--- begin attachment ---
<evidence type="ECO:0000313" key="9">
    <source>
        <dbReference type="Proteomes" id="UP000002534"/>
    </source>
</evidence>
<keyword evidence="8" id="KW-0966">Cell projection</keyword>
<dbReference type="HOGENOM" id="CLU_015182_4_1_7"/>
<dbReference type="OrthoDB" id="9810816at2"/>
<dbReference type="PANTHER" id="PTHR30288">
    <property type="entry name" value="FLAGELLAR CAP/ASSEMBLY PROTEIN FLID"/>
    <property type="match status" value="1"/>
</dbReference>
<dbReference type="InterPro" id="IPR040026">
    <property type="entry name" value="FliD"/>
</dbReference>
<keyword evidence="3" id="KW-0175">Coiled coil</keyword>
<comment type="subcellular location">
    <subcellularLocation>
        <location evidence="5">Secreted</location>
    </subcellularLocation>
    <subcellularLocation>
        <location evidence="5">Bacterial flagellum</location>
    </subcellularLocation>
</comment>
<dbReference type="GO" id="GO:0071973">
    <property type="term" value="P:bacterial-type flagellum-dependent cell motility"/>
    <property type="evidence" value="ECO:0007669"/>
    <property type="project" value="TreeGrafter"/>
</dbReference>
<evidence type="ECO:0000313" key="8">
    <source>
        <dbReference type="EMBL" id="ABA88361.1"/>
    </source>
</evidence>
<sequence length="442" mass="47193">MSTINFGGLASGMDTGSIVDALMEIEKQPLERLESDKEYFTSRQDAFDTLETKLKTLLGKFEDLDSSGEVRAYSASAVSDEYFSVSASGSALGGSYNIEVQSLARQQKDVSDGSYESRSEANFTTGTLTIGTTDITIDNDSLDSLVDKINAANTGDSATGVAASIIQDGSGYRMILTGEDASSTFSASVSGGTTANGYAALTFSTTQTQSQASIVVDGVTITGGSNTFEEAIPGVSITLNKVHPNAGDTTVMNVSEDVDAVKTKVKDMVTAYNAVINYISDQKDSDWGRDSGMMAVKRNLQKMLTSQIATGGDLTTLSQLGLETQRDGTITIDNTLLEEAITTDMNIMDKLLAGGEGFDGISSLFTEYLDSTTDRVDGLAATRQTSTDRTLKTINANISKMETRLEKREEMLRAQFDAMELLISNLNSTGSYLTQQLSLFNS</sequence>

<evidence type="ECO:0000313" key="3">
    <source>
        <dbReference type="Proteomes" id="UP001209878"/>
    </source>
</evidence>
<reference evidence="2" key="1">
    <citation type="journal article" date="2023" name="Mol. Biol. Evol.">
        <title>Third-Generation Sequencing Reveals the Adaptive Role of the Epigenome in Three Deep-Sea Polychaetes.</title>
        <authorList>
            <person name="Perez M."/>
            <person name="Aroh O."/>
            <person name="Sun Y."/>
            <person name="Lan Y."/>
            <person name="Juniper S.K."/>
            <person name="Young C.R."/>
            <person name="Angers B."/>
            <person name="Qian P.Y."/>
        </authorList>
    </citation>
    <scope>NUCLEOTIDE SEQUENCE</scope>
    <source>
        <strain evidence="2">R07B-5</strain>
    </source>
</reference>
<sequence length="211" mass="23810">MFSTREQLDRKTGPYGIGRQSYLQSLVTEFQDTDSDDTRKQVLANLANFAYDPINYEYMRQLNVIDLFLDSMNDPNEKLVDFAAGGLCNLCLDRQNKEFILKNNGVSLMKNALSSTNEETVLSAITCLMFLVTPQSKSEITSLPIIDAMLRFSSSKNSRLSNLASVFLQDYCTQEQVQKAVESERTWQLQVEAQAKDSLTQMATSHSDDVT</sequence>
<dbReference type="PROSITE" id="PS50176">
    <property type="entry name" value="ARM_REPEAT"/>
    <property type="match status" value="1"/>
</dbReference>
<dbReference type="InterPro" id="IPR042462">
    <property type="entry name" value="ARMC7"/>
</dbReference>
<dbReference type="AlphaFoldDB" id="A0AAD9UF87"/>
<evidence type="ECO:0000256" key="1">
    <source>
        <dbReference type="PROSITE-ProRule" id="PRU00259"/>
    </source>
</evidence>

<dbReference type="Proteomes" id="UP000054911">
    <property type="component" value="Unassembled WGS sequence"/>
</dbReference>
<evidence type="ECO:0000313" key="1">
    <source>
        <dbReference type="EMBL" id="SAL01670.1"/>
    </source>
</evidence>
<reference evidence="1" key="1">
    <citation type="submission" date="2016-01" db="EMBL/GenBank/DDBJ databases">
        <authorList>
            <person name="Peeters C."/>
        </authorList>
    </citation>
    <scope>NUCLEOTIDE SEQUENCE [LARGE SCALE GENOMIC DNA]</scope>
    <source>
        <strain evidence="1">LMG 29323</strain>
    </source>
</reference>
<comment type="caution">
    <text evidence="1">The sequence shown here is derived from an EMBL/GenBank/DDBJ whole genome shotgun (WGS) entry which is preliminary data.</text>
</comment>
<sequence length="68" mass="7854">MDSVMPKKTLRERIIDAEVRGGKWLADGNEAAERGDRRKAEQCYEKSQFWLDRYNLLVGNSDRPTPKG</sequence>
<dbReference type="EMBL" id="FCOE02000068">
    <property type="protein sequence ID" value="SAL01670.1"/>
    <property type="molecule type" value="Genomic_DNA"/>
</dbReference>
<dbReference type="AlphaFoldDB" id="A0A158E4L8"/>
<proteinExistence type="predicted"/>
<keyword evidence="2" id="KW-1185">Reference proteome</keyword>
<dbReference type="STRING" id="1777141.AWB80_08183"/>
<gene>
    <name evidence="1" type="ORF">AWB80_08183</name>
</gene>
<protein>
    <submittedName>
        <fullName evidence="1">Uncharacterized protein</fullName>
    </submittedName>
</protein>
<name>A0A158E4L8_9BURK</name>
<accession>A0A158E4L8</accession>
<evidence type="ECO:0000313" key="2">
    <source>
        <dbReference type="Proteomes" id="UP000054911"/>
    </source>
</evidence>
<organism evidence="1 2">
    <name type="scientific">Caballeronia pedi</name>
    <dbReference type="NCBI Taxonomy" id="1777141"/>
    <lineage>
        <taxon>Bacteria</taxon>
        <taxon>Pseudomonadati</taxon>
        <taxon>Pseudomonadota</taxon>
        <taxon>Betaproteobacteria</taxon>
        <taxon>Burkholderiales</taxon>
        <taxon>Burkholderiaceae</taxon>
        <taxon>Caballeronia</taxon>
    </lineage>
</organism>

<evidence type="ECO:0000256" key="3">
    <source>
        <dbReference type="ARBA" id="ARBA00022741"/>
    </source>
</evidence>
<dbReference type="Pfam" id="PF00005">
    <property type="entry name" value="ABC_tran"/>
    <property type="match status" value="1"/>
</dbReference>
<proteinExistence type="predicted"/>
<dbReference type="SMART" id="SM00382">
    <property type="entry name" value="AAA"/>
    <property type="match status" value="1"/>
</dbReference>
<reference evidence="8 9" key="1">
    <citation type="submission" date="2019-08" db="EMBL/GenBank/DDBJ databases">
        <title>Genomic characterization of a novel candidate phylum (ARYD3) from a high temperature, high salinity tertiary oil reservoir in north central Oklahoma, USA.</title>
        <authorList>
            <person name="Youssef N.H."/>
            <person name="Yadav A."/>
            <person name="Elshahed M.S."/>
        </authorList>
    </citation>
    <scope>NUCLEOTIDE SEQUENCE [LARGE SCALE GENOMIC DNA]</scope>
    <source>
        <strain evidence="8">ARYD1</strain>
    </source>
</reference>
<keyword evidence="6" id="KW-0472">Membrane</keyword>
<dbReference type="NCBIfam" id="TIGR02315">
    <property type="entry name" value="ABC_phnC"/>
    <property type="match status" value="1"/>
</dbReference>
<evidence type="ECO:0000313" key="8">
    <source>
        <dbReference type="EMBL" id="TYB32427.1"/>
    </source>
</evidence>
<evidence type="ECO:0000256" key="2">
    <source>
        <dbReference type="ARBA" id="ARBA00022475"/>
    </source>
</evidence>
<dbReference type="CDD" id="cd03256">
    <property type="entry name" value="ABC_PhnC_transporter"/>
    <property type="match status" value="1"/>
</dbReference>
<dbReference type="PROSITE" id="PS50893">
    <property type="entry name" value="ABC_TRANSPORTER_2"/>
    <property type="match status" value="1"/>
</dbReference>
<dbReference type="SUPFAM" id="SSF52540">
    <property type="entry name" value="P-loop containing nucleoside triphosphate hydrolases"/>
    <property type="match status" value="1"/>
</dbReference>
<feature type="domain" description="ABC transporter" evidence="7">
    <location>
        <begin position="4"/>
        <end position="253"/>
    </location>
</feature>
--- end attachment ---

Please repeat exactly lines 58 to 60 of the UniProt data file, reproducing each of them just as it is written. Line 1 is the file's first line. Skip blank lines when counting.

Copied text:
    </source>
</reference>
<sequence length="211" mass="23810">MFSTREQLDRKTGPYGIGRQSYLQSLVTEFQDTDSDDTRKQVLANLANFAYDPINYEYMRQLNVIDLFLDSMNDPNEKLVDFAAGGLCNLCLDRQNKEFILKNNGVSLMKNALSSTNEETVLSAITCLMFLVTPQSKSEITSLPIIDAMLRFSSSKNSRLSNLASVFLQDYCTQEQVQKAVESERTWQLQVEAQAKDSLTQMATSHSDDVT</sequence>